Graham Stewart told The Herald the company still wants to buy UK producing interests after missing out on a number of targets that it bid for last year.
Five months after he said Faroe could pay up to $200 million (£127m) for a North Sea target, Mr Stewart noted the company has $250m of undrawn credit facilities that it could use to fund the right deal.
Mr Stewart confirmed the company might draw on the war chest to take over rivals as well as buying individual assets, without giving details.
Faroe seems keen to be an active player in the surge of North Sea mergers and acquisitions activity, which is expected to intensify.
The energy consultancy Wood Mackenzie recently predicted continued strong M&A activity in the UK North Sea after the total value of deals hit a 10-year high of $10bn (£6.25bn) in 2012. Buyers included organisations from China and the Middle East as well as UK and overseas corporations.
Competition for funding has left some independents sitting on assets that they may not be able to progress, which they could decide to offload.
North Sea-focused Valiant Petroleum launched a strategic review last year and said it was open to offers.
After growing Faroe from a start-up to a company with a market capitalisation of around £310m, Mr Stewart said the outlook for some small independents was challenging.
"You need to have a lot of money in the North Sea," he said.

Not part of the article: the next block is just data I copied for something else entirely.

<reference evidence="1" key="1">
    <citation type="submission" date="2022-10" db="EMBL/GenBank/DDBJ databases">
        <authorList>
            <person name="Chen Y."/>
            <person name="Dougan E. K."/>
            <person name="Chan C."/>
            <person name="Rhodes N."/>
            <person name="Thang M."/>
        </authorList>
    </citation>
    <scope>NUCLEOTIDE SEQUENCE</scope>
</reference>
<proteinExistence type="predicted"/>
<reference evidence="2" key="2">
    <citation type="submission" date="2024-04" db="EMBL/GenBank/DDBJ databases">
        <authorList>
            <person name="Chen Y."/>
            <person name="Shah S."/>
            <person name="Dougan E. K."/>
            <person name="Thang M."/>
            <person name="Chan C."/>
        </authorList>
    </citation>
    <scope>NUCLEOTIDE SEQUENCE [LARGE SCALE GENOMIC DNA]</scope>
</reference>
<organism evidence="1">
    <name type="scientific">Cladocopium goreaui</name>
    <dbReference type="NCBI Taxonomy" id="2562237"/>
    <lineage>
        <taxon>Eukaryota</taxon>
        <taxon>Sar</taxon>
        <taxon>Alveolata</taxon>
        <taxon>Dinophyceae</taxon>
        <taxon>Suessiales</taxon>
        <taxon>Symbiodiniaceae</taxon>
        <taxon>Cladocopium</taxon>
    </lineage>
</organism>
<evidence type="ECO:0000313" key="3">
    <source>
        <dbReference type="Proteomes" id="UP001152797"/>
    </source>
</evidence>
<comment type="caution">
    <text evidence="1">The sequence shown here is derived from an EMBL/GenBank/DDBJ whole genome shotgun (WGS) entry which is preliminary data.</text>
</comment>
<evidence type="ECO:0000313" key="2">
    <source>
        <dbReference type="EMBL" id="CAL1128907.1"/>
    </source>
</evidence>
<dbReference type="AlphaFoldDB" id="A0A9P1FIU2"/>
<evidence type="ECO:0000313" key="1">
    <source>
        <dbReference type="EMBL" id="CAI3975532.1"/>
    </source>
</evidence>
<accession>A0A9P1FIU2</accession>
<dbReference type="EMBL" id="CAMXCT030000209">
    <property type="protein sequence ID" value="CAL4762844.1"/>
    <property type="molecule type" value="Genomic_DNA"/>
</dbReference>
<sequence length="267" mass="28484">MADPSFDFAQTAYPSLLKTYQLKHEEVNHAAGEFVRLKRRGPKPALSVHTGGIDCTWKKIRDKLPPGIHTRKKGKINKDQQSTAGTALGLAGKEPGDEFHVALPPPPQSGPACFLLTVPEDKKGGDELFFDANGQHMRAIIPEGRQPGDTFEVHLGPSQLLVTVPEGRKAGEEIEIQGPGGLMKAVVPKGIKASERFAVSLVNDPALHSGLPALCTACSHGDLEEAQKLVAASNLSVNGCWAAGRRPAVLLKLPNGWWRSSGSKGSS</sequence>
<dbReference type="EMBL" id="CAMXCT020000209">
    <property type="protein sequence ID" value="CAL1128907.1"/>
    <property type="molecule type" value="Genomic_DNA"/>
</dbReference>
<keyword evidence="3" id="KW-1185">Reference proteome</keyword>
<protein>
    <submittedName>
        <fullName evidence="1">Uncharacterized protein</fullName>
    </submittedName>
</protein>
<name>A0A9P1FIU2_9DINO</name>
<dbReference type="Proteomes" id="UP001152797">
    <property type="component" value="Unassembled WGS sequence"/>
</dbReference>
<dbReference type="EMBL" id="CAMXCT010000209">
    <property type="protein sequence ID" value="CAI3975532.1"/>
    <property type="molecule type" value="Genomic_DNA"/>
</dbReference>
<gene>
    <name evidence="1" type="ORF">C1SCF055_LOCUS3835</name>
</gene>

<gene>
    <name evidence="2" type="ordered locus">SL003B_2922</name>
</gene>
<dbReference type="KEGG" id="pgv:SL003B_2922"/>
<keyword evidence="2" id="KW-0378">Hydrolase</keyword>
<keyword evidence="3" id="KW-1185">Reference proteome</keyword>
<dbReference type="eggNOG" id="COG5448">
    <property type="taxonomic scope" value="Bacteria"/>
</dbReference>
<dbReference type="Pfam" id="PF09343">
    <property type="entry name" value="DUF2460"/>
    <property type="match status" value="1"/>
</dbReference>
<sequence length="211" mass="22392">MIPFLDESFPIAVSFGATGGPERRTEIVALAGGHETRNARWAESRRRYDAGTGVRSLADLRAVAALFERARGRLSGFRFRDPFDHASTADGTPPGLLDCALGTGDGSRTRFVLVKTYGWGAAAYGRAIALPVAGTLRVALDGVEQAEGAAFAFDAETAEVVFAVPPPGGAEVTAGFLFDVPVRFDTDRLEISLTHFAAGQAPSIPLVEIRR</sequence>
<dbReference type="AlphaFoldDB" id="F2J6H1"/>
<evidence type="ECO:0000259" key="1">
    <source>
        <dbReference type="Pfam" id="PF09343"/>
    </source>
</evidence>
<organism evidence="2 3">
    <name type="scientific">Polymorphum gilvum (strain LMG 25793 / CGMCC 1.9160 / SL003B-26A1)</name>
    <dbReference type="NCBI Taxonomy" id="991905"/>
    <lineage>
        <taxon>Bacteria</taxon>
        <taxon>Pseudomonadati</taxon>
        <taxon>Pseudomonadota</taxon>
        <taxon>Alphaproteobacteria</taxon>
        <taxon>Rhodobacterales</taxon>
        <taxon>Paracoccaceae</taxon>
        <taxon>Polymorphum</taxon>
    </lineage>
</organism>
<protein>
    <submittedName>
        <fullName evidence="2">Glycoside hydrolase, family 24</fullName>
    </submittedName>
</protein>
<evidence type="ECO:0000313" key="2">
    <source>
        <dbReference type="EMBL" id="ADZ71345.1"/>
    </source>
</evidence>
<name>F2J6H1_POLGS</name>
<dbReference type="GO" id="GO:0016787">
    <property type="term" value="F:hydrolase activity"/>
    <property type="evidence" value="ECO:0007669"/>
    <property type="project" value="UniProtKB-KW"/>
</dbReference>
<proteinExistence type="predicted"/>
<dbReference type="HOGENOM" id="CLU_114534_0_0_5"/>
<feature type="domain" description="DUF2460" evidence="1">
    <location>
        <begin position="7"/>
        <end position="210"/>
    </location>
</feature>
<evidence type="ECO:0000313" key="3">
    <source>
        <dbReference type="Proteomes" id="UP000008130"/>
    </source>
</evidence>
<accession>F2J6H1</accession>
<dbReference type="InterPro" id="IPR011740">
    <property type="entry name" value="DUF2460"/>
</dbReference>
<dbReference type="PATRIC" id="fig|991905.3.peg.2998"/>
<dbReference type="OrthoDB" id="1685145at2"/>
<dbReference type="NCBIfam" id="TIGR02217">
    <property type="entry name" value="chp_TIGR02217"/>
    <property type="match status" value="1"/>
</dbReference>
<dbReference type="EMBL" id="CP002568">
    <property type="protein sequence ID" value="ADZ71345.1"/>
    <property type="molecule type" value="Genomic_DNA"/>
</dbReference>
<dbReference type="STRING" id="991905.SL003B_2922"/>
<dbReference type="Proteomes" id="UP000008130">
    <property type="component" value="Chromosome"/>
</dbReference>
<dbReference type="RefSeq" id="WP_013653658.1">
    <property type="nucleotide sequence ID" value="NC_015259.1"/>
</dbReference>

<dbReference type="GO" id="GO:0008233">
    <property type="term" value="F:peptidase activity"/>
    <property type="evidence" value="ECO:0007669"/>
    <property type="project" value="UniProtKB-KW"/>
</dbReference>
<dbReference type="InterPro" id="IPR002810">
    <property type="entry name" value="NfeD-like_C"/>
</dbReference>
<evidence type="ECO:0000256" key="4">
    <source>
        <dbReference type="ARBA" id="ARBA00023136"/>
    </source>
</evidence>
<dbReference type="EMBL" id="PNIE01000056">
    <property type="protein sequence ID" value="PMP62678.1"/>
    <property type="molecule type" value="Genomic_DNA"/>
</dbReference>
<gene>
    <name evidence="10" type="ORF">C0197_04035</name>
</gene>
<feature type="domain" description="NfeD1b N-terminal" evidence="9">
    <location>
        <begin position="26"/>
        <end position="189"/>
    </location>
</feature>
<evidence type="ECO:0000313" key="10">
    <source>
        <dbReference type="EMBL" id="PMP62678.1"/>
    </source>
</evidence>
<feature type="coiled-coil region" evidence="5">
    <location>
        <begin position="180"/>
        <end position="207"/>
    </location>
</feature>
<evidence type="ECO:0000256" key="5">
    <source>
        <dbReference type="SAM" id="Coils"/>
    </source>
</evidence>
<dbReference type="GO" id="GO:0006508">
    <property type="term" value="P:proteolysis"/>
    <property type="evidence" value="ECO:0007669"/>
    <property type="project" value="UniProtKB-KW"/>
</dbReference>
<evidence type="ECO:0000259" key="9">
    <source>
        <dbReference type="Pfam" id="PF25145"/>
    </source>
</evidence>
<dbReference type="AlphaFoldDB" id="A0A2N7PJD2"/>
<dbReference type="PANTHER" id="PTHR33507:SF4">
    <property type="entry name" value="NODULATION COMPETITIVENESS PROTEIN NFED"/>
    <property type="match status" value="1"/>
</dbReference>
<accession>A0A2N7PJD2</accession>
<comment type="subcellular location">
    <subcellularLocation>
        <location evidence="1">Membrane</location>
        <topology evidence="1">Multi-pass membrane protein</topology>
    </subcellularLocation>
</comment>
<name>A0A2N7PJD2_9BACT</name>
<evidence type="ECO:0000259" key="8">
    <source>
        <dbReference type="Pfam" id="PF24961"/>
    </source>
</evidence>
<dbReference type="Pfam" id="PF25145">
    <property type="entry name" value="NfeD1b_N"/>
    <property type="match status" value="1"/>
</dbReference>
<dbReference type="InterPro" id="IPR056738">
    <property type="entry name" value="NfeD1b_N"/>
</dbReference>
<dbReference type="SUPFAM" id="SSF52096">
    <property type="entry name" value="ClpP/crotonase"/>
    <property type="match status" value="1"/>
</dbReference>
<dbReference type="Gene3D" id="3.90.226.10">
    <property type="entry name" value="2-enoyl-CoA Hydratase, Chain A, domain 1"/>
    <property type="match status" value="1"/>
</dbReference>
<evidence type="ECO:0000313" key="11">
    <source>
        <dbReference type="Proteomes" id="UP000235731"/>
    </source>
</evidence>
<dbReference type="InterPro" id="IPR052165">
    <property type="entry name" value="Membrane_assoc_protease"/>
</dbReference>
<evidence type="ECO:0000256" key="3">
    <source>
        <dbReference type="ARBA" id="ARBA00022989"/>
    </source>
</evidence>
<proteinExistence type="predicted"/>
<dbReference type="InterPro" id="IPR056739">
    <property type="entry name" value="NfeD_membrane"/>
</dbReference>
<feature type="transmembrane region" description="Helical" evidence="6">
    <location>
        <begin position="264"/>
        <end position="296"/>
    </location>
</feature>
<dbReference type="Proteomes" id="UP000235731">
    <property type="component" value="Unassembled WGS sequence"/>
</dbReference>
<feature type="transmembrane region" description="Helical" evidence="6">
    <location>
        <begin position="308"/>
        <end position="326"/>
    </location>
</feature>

However, Faroe has amassed a portfolio of producing assets that generate more than enough cash to fund an active exploration programme.
The company's four principal fields include Blane in the UK North Sea and three developments in Norwegian waters.
Faroe's interest in acquiring UK producing assets partly reflects the desire to utilise around £65m tax losses it built up on activity in the country's waters.
But Mr Stewart noted the company has also been increasing its exposure to UK exploration.
The company was awarded seven licences in the UK in the latest licensing round.
It is awaiting the results from the closely watched BP-operated North Uist well west of Shetland.
Faroe has been competing aggressively for acreage in Norway, where it has the biggest portfolio of any listed UK independent.
The company was awarded eight licences off Norway last month.
Faroe traded a stake in the Maria oil discovery off Norway for interests in producing assets in 2011. The company could use similar asset sales to capitalise on its success with the drill bit.
Last week the company said it had made a significant gas condensate discovery with the Rodriguez well in the Norwegian Sea.
Mr Stewart is also excited about the exploration potential of the Barents Sea area and the waters off Iceland, in which Faroe has established early positions.
Faroe Petroleum is still involved in exploration activity off the eponymous islands, where it has yet to make a commercial discovery.